October 24, 2007: President's Page

Harvey Rosen joins Meg Whitman ’77

Whitman College Master Harvey Rosen joins Meg Whitman ’77 in formally opening Princeton’s sixth residential college. (Denise Applewhite)

Whitman College

On September 27, Princetonians gathered to dedicate Whitman College and the buildings that constitute this magnificent collegiate Gothic complex. As many of you know, the new college has been under construction for the past three years, rising like an enchanted castle from land once occupied by tennis courts. Built largely from hand-set fieldstone and encompassing 250,000 square feet, its 10 buildings represent one of the most ambitious construction projects in Princeton’s history. Five hundred undergraduates from all four classes and 10 graduate students now call Whitman home, and our entire University community, to say nothing of visitors, can enjoy its beautiful courts, cloister, and tree-dotted grounds.

We are indebted to Whitman’s distinguished architect, Demetri Porphyrios *74 *80, for envisioning a college that honors Princeton’s rich tradition of collegiate Gothic architecture. He has created a college that merges seamlessly with its surroundings, so much so that even now, with the paint barely dry, it gives the impression of always having been there. Yet, Whitman is also distinctive, as every college should be, inviting us to cross its western “moat” or eastern lawns and enter a community within a community—a place where students do not simply sleep and eat, but can also study, participate in seminars, hone their writing skills (Whitman houses the Princeton Writing Program), and even rehearse in a dance studio or perform in a 65-seat theater.

Some may argue that a cutting-edge research university with a distinguished School of Architecture should be promoting modern architectural forms, just as we encourage new kinds of scholarship and research. But from my perspective, the language of collegiate Gothic architecture has endured since the Middle Ages for a reason. Its beauty and solidity evoke quiet contemplation and seriousness of purpose, while its imaginative flourishes and interconnected yet separate spaces reflect the individuality and solidarity to be found within a community of scholars. Moreover, Whitman College was being built at the same time as the Frank Gehry-designed Peter B. Lewis Science Library on Washington Road—proof positive that Princeton is able to celebrate modernity while honoring its traditions.

Whitman has also made it possible to expand the size of our undergraduate student body by 11 percent, fulfilling the mandate set forth by the Wythes Committee in 2000 and allowing us to extend the benefits of a Princeton education to a greater number of gifted students than ever before. Furthermore, Whitman has enabled us to do so in a way that dramatically enhances the quality of residential life, for this is the flagship of our newly inaugurated four-year residential college system.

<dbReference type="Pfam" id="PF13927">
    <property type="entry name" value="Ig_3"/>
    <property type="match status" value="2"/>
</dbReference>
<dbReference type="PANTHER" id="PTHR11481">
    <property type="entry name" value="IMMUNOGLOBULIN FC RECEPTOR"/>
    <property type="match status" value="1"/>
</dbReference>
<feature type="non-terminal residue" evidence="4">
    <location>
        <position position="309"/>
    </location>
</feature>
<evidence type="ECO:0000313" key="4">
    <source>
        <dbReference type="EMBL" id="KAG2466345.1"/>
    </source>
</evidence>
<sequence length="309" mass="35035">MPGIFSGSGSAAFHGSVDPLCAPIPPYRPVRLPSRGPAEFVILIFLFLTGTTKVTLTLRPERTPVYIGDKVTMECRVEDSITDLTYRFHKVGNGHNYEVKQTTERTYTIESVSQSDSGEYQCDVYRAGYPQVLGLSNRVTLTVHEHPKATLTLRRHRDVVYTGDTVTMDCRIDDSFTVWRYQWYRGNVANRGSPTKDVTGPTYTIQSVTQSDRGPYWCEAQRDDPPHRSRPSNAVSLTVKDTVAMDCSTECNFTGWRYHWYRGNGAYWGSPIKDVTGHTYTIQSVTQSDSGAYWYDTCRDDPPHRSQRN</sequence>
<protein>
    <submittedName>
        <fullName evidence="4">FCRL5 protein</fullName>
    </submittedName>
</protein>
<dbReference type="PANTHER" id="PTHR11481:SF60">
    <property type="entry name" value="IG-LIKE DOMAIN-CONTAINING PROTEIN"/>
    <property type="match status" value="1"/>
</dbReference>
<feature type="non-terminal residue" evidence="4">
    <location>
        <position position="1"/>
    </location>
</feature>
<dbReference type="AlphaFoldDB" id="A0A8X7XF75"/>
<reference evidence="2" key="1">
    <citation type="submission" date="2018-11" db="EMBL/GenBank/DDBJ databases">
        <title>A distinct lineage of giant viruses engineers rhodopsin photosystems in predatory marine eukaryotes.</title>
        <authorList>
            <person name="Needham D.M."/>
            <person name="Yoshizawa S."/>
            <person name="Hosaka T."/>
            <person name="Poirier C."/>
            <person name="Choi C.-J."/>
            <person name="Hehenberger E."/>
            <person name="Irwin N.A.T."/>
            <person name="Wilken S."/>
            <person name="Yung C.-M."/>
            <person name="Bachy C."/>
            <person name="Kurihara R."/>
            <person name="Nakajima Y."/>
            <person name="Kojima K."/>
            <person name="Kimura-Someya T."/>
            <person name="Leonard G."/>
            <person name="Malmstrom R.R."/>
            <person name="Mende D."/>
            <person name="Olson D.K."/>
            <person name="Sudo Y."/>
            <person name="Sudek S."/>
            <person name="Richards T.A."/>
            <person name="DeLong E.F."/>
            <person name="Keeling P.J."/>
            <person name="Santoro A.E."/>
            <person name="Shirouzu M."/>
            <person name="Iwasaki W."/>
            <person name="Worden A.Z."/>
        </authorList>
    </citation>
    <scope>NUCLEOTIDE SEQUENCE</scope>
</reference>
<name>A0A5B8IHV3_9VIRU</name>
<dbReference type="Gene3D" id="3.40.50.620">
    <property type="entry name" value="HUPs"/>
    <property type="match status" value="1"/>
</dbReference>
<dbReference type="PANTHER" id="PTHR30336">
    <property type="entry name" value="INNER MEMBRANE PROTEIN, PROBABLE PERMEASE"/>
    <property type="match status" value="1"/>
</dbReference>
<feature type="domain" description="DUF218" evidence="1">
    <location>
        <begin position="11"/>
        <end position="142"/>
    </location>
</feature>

The introduction of four-year colleges has made it possible for both under- and upperclassmen, graduate students, and a small number of regular and visiting faculty to live beneath one roof. In this sense, Whitman (together with Mathey College and, beginning in 2009, a rebuilt Butler College) embodies a dream first championed a century ago by Woodrow Wilson when he sought to bridge the divide between academic and social life by creating “quadrangles” in which all undergraduates would live and dine in the company of resident faculty masters and preceptors.

Unlike Wilson’s ill-fated quadrangle plan, however, the four year-college system is not designed to compete with, let alone replace, the eating clubs but rather to give juniors, seniors, and graduate students more living and dining options and to enrich the intellectual and social life of the freshmen and sophomores with whom they interact. Prior to this fall, Princeton’s colleges were limited to first- and second-year students, and upperclassmen were obliged to choose between joining an eating club and living independently. Now, all students will enjoy a formal affiliation with a college throughout their time at Princeton, and approximately 100 juniors and seniors will have an opportunity to live in each of Whitman, Mathey, and Butler Colleges. The residents of all six colleges will enjoy an expanded program of activities, assisted by new directors of residential life, as well as menus prepared by executive chefs who will give each college a distinctive culinary flavor. Students who prefer to join an eating club—and most will continue to do so—are entitled to eat two meals a week in the college of their choice, and for those who do not want to choose between the colleges and eating clubs, an innovative shared meal plan has been developed.

While the four-year college system is still in its infancy and its impact will not be fully known for many years, the opening of Whitman represents an important stage in the evolution of residential life. Upperclass students have already voted with their feet, filling their allotted spots in Whitman and Mathey Colleges and signing up for the shared meal plans. Graduate students have also signaled their enthusiasm for collegiate life; their rooms were oversubscribed by a factor of two!

Last but not least, Whitman is a marvelous expression of the loyalty and generosity of our alumni, and of their desire to strengthen the residential and broader educational experience of future generations of Princetonians. Named in honor of eBay CEO Meg Whitman ’77, whose belief in this project and tangible support were critical to its success, Whitman was built with major gifts from over 30 named and anonymous donors. Their faith in Princeton is an inspiration for us all. end of article



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